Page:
Since 2011, water resources in Nevada and Lake Tahoe have become increasingly scarce.
“Our state has pretty much had every county declared a drought emergency since July 2012,” Doug Boyle, Nevada State Climatologist and associate professor at the University of Nevada, Reno, said last week at a gathering of drought experts and media at UNR.
“2014 had the warmest temperatures on record in California, Nevada and Arizona.”
And it’s not getting better.
Data for March puts the Reno region in an “exceptional drought,” according to a University of Nevada Cooperative Extension report. On a scale of 1-5, that’s a 5.
Climate models forecast below-normal precipitation through June.
With drought conditions expected to get worse, experts from the university, cooperative extension and Desert Research Institute are linking their areas of expertise.
UNR and DRI together have “one of the largest collections of water and air experts in the U.S.,” said Kelly Redmond, deputy director and regional climatologist for the Western Regional Climate Center at DRI.
Linking resources includes experts meeting together to talk about issues and even sharing equipment.
Graham Kent, director of the Nevada Seismological laboratory at UNR, has four mountaintop observatories at Lake Tahoe that now include high-definition cameras and remote sensing equipment. It not only transmits seismic information, but environmental and climate data for monitoring fire activity.
“Since (the equipment) is already out there, we already have seismological data, (so) why not expand it to include environmental data,” Kent said.
“Cameras are our eyes and ears on fires.”
Kent knows how valuable cameras are during wildfire emergencies. He lived through San Diego’s 2003 Cedar Fire. In the aftermath, cameras were installed at seismological stations. During the Witch Creek Fire in 2007, those cameras provided real time information that aided evacuations.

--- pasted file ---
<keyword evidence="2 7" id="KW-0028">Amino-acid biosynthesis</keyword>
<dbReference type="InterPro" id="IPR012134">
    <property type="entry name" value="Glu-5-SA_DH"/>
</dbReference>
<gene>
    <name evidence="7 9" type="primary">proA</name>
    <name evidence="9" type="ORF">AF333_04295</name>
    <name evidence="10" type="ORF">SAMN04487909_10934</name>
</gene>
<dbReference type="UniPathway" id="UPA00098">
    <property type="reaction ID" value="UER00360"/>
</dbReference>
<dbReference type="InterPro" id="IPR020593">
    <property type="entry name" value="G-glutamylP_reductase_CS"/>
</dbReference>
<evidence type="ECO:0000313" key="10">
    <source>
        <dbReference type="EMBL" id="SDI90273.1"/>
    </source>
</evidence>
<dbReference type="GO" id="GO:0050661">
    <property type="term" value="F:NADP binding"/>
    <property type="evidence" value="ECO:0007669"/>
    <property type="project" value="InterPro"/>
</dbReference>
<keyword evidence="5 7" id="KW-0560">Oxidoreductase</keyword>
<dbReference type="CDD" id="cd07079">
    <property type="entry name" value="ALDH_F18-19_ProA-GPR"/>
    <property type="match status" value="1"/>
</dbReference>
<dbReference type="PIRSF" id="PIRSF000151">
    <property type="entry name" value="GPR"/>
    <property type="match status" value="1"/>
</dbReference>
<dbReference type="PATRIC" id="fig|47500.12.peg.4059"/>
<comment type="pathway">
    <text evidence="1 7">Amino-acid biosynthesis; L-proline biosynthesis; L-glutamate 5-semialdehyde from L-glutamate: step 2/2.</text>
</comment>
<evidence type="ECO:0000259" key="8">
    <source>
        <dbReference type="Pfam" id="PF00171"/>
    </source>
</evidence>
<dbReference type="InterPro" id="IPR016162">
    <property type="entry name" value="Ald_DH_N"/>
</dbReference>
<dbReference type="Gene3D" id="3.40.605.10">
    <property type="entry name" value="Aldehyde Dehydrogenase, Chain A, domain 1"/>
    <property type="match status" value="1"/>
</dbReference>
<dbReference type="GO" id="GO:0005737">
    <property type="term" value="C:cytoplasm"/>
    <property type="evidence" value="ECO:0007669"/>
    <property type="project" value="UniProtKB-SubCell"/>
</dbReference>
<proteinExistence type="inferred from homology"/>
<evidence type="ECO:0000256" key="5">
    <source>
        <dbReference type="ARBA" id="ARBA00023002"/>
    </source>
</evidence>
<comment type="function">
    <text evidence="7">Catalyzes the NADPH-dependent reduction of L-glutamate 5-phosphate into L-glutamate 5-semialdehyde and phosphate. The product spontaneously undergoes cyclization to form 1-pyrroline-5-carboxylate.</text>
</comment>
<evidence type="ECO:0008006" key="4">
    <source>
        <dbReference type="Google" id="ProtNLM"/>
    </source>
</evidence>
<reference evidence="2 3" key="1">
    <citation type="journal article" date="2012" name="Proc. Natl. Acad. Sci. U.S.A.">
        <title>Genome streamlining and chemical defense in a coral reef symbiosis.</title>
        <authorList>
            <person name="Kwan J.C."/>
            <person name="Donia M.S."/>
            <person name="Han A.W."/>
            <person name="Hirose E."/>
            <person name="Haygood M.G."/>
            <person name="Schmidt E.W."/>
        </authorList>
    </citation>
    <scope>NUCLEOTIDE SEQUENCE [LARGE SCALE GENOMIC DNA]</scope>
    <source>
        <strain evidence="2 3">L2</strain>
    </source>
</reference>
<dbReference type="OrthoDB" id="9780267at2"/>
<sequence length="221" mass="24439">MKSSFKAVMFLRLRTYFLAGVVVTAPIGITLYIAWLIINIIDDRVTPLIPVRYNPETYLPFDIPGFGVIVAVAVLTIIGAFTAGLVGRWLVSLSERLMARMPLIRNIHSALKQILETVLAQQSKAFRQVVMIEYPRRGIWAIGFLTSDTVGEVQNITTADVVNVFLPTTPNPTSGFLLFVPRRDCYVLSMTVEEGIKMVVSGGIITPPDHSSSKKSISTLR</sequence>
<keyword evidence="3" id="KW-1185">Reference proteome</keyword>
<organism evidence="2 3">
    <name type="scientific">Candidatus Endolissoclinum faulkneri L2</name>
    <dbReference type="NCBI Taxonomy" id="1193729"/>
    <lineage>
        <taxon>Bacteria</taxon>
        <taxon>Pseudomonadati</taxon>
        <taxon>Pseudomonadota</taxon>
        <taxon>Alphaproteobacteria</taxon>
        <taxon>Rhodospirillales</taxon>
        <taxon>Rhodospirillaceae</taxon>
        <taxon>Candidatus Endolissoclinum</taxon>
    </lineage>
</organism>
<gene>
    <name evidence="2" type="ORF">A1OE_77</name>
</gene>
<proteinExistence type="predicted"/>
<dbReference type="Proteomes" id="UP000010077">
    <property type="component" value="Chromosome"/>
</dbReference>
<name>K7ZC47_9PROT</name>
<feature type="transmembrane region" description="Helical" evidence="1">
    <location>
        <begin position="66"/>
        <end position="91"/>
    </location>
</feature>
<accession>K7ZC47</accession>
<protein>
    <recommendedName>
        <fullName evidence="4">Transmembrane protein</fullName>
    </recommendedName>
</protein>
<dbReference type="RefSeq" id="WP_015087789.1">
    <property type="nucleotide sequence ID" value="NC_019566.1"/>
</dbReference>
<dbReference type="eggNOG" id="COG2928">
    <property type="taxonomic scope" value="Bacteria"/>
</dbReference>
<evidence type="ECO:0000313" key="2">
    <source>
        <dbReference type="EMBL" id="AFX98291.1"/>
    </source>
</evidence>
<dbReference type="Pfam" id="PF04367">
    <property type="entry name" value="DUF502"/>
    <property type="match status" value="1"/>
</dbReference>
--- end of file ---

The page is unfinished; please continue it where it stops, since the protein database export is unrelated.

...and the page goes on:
“They saved lives,” he said. “Information you normally get on the ground is old. Cameras provide more actionable information.”
Water experts are looking at ways to save water, especially in agriculture.
“My mission is to develop alternative crops for more water efficiency than current crops,” said John Cushman, professor in the Department of Biochemistry and Molecular Biology.
He’s focusing on feedstock and biofuels. Of special interest is the prickly pear cactus. While using one-fifth the water as conventional crops, it can provide food for people and animals and even become a source of biofuel.
Other researchers are helping to make the jump from climate modeling to real data about climate change and water resources.
Franco Biondi, professor and DenrdoLab director in the Department of Geography at UNR, has a series of towers in Nevada’s Snake Range and Sheep Range that tracks conditions.
“We’re trying to make long-term observations of current conditions to see if there are any changes,” Biondi said.
Other experts focus on today’s needs.
The cooperative extension has experts helping farmers and ranchers mitigate the drought risks and other experts walk homeowners and business owners through water conservation steps.
Drought is an ongoing reality. Why droughts happen and how long this one lasts is a matter of debate.
“Why, is a matter of active research,” Boyle said. “Every couple weeks, a new study comes out. The debate is ongoing.”